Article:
Fashion comes and fashion goes, and luckily for me, fashion gets recycled. A broad idea of what I'll wear, and where, and when, means that someone else's favourite dress of the late 1990s can be my favourite dress of summer 2016.
Buying second hand is great for two reasons: it's kinder on the environment, and it's kinder on your wallet (so you can take a few risks with your style without having a 3 am panic about your bank balance). This combo means you're more likely to end up with something unique and interesting, and never have to deal with the awkwardness of wearing the same thing as someone else at that party #twinning?
A trip to Waitarere Beach meant a stop at Savemart in Levin was on the cards, where the Gods of Recycled Clothing were on my side - so much so, that many unusual treasures had to be whittled down to just...six. So here I am, jumping for joy in my delightful new kilt!
I have some guidelines that help me sift through thousands of items to find the few that I know will make an impact in my wardrobe. That's a whole post in itself, but the Three Key Rules are:
- Have a list in your mind and work through that first. I knew I wanted to search for flares and bright coloured shirts (plus some other items that weren't on the racks on this particular day), so I did that first. Only after you've searched for your particular items can you have a general fossick.
- Don't buy anything that originated in a chain store. It's horrifying how much stuff from Temt, Valleygirl et cetera ends up being recycled (although, at least it's not being thrown away). I don't buy those items as a rule because the quality is just not there - I'd rather spend $14.99 on a beautifully made kilt than the same amount on four tops that will ultimately fall apart.
- Try it all on. I'll touch on this in more length on another day, but size does not equal fit. Vintage clothing, in particular, is on a totally different sizing scale. If something is slightly too large or slightly too long, consider having it tailored. A beautiful piece of clothing might end up costing $20 more, but looking totally incredible. And be bold! Try something new (and striking)!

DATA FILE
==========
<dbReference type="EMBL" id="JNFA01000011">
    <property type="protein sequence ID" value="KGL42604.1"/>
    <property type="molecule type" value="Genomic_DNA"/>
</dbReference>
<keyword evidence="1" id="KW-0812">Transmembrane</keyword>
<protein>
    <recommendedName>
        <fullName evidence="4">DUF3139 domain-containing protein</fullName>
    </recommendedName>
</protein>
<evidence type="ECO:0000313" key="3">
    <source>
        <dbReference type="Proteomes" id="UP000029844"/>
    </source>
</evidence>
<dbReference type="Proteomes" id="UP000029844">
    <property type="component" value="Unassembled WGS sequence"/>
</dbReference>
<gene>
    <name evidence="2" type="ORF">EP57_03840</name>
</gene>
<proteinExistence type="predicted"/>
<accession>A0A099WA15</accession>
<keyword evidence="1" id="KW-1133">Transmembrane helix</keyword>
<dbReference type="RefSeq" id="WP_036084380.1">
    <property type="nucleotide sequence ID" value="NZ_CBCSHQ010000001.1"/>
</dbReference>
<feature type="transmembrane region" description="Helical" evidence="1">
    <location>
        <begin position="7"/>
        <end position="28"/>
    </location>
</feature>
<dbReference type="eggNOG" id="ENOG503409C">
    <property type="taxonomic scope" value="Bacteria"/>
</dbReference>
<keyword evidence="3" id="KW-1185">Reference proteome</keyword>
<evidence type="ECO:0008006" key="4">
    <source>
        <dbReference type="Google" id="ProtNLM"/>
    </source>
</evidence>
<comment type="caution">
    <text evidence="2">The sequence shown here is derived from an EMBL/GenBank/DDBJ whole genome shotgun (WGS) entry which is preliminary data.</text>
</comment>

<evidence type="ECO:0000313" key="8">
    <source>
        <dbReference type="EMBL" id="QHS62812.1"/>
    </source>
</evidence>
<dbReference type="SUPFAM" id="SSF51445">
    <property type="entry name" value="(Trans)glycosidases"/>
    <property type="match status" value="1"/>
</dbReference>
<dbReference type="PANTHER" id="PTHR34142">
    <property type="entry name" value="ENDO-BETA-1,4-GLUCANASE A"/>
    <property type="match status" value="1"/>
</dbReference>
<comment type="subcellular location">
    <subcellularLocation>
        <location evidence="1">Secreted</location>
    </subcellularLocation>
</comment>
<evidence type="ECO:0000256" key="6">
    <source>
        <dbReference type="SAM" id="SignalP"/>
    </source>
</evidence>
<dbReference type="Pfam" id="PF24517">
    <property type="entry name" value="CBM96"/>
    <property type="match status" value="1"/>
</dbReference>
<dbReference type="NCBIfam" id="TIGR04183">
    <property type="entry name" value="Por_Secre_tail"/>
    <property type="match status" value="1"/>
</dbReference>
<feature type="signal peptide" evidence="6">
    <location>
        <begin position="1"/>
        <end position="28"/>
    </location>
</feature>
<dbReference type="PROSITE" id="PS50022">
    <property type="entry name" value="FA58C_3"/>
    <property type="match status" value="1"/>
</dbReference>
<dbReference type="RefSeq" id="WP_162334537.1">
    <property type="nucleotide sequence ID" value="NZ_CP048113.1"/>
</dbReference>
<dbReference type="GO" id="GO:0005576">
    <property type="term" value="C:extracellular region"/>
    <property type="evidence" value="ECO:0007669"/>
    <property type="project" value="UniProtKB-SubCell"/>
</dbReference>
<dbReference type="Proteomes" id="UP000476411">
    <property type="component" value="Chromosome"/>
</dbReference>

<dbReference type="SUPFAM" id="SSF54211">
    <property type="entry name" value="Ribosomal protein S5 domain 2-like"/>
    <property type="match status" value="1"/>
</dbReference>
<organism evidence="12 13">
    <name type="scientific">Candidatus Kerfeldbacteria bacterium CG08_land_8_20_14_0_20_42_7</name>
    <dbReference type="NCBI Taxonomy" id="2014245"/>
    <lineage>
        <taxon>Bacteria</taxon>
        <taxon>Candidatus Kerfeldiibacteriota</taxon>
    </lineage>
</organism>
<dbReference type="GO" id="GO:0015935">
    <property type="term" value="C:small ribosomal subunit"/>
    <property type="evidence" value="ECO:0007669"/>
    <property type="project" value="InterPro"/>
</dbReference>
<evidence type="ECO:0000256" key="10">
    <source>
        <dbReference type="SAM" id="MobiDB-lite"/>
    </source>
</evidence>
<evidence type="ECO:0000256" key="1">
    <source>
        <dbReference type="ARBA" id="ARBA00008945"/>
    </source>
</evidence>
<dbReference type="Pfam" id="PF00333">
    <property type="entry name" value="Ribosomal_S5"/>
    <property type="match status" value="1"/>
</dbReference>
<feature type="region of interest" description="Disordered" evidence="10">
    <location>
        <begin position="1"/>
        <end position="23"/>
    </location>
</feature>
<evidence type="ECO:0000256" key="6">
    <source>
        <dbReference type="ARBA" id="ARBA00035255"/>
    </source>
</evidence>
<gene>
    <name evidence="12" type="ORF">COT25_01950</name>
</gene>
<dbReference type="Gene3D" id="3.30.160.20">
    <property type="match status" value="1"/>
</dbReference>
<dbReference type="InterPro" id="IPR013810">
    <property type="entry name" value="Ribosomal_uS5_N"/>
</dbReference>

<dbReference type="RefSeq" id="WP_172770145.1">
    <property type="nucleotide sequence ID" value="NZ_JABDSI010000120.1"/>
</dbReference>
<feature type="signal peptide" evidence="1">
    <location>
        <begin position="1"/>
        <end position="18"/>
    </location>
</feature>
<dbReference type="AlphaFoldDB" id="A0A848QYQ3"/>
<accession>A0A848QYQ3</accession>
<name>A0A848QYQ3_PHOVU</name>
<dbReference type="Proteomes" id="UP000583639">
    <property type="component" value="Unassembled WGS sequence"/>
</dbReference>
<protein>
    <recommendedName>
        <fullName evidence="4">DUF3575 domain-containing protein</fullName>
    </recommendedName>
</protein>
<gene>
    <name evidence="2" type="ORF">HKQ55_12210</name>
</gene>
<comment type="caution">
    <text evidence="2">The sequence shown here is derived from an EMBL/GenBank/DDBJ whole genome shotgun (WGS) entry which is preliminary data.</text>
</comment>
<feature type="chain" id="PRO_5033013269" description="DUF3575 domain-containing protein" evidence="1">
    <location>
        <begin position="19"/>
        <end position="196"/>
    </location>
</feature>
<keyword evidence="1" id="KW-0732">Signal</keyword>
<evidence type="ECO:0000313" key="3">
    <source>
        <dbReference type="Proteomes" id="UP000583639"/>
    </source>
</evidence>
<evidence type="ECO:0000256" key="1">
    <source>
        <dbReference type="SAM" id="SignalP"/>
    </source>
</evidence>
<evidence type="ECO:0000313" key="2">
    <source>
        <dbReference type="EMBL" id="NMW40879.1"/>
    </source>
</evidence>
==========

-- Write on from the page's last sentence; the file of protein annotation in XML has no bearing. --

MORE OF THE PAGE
So what did I buy?
In addition to my kilt ($14.99, plus a new kilt pin for $2) and my jeans ($7.99), I picked up the bright green blouse above with the great double-button feature ($5.99), the maroon and cream tshirt that reminds me of a friendly game of cricket ($4.99), a perfectly worn-in men's Hawaiian shirt that will look perfect tied at the waist with distressed white jeans and some sandals ($3.99) and a billowing retro dress, which truthfully I bought just because it was such a production of a dress (and only set me back $8.99).
The beauty of buying recycled clothes is not just the bargains - it's the fact that in those thousands of items of clothing there is something for everyone. Current trends will come and go, and they might not be to your taste right now. Second hand clothing is not trend led - it's just whatever someone else finally gave up on - so if boyfriend jeans, slip dresses, novelty patches and oversized shirts aren't doing it for you - have a hunt online, or in person, and find the thing you feel comfortable and happy in and make it yours. That's true style, regardless of the era.